5 Asset Allocation and Diversification Strategies for Pre-Retirees

March 31, 20237 min read
5 Asset Allocation and Diversification Strategies for Pre-Retirees
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Key Takeaways

  • To slash overall investment retirement portfolio risk, it is important to have assets in various industries, classes, and geographic regions, and that are not highly correlated to one another.
  • As people age, the less they can afford dramatic market swings — a key reason to include alternative investments in one’s retirement portfolio.
  • How conservative, moderate, or aggressive one should be in establishing their retirement portfolio depends in part on the investor’s age.

The point of portfolio asset allocation is to identify the proper combination of investments across stocks, bonds, cash, and alternatives that align with one’s financial goals. After all, well-crafted portfolios help generate more consistent returns. Add retirement to the equation, and the importance of asset allocation and diversification is compounded.

The following are key allocation and diversification strategies for pre-retirees.

Retirement Asset Allocation

Conventionally, retirement asset allocation is the diversification of one’s retirement account across stocks, bonds, and cash.

However, it is increasingly popular to make room for alternative investments – basically anything other than the above assets — which can produce steady secondary income and mitigate overall portfolio risk.

It is never too early to begin revising one’s pre-retirement portfolio. The average person can expect to live 18 to 20.5 years after retiring at 65, according to the U.S. Social Security Administration, so the goal should be long-term security. And as people age, the less they can afford dramatic market swings — a key reason to add alternative investments to one’s retirement portfolio. Because of their low correlation to the stock market, they are not as subject to volatility.

In addition to risk tolerance, how one ultimately allocates retirement assets depends on their financial goals and investment time horizon.

Ultimately, financial advisors widely recommend that key components of a modern retirement portfolio include a diversification of stocks and bonds, cash, and alternative investments such as real estate. Each asset class has a different level of risk and returns.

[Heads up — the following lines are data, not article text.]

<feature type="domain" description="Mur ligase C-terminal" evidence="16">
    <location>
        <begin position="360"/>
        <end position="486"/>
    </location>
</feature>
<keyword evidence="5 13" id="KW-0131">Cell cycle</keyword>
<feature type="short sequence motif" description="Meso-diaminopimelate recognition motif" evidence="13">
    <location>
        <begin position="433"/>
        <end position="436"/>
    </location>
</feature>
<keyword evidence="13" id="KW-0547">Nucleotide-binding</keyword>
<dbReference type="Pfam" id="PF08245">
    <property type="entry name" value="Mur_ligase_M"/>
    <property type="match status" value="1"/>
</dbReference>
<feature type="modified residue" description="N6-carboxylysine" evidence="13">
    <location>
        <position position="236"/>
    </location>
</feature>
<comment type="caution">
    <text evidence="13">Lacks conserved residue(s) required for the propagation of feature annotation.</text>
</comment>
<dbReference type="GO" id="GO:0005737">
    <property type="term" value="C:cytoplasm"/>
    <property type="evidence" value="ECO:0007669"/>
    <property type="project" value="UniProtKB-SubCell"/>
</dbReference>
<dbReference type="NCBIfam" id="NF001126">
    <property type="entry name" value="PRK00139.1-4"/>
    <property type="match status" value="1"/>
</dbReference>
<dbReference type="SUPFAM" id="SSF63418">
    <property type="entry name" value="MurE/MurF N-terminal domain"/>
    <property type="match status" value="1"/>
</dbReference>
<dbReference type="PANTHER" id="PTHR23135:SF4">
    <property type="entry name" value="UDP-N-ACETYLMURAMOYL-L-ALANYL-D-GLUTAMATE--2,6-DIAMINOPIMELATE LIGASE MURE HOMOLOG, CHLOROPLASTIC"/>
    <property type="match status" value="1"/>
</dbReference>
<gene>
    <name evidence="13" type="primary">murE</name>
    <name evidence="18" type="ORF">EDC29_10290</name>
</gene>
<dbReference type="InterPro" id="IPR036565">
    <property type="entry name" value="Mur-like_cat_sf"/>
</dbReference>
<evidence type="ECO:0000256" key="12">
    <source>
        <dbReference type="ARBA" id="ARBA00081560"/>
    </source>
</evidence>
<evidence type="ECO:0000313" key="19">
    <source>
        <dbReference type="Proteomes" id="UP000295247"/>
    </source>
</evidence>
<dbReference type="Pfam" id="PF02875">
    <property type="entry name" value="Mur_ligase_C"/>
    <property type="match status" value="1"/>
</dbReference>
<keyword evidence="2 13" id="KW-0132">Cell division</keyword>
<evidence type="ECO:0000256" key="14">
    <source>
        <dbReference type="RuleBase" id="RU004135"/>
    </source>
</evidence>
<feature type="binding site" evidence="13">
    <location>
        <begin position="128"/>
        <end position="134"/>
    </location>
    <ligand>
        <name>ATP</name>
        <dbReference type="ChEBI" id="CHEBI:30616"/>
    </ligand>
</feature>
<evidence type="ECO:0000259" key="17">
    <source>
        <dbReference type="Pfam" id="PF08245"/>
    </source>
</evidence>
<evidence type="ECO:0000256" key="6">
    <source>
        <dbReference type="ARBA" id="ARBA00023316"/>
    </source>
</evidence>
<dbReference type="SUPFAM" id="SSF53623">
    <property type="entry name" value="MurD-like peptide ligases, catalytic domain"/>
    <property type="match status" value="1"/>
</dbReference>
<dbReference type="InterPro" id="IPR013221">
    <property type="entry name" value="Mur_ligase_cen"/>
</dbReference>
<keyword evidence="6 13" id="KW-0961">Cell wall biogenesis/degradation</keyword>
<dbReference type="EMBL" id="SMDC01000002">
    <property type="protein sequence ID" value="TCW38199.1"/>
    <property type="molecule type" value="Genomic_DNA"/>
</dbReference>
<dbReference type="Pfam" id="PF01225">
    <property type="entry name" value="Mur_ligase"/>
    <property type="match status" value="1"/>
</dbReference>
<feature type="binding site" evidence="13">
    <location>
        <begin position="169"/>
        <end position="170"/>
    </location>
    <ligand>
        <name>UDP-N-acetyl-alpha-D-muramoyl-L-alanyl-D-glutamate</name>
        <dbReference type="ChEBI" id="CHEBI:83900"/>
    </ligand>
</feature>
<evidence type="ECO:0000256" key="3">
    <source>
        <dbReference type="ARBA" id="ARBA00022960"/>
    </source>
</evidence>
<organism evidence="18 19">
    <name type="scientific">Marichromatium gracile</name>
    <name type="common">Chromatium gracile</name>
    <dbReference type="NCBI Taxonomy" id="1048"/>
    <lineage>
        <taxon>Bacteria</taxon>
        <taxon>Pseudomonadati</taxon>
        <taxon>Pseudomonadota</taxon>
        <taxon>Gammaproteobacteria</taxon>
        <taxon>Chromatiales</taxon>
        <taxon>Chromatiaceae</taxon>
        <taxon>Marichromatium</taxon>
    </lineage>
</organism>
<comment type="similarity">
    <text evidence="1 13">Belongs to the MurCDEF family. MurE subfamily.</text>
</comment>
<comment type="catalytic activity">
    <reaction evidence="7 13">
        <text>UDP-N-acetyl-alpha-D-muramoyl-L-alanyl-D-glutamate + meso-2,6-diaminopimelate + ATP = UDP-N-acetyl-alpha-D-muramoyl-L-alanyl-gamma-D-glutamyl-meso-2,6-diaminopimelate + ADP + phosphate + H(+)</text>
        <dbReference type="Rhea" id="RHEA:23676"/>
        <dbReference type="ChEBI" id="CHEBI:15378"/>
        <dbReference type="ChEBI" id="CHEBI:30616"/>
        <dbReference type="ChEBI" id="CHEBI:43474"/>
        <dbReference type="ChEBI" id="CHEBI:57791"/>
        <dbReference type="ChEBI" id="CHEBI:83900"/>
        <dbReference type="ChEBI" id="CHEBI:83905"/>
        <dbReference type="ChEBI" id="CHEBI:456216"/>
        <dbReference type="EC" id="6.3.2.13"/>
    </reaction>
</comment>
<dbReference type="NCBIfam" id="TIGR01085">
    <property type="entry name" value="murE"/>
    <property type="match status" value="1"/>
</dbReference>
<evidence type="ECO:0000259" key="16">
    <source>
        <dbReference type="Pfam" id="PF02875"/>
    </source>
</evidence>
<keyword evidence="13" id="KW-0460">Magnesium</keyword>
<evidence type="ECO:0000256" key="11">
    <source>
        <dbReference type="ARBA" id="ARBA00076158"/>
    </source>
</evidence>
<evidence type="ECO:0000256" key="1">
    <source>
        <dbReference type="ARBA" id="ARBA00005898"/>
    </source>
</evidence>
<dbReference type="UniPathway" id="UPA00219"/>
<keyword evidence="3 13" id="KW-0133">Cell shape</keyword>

Retirement Portfolio Examples

How conservative, moderate, or aggressive one should be in establishing their retirement portfolio depends in large part on the investor’s age.

For example, because they have the advantage of time, younger people – those in their 20s and 30s – can afford aggression in their investments. This can mean making maximum use of an IRA and 401(k), focusing more on growth stocks, and avoiding slow-growing assets such as bonds.

A person in their 40s may want to consider a more moderate approach — unless they are just beginning to save for retirement. In that case, they will need to put capital in aggressive assets to help avoid the effects of inflation. Generally, though, this demographic should not be careless. Rather, they should consider investments that historically have generated returns, while continuing to max out their 401(k) and IRA.

Because people in their 50s and 60s are nearing retirement age, and will soon need their retirement savings, it is recommended that they invest more conservatively. Many individuals in this demographic may wish to get professional advice about pivoting to more low-earning, stable funds such as money markets or bonds. They also may want to put more money into their retirement accounts.

The Importance of Portfolio Diversification

To slash overall investment portfolio risk, it is important to have assets in various industries, classes, and geographic regions, and in assets that are not highly correlated to one another. If a portfolio consists of a mix of investments, the subpar performance of one can potentially be offset by another asset’s better performance. While no investment portfolio is risk free, diversification can offer a better chance for more consistent returns overall.

Note that while the classic investment portfolio split is “60/40” – 60% stocks and 40% bonds – such a strategy may be passed. Many financial advisors are instead suggesting that 20% of holdings, with most of it derived from fixed-income assets, go to less-volatile alternative assets. This is discussed in more detail later.

Stocks, Bonds, Cash Equivalents

Most experts agree that stocks, bonds, and cash equivalents make for a solid foundation for retirement portfolios. But like any investment, there are risks involved.

In simple terms, stocks, also called equities, represent shares in a company’s ownership. One of the riskiest investments, stocks can lose value – all of it, possibly – if market conditions sour.

Meanwhile, bonds serve to lessen the volatility of stocks and generate dependable income. The chief risk with bonds is that the issuer may default on a payment or more before the bond matures.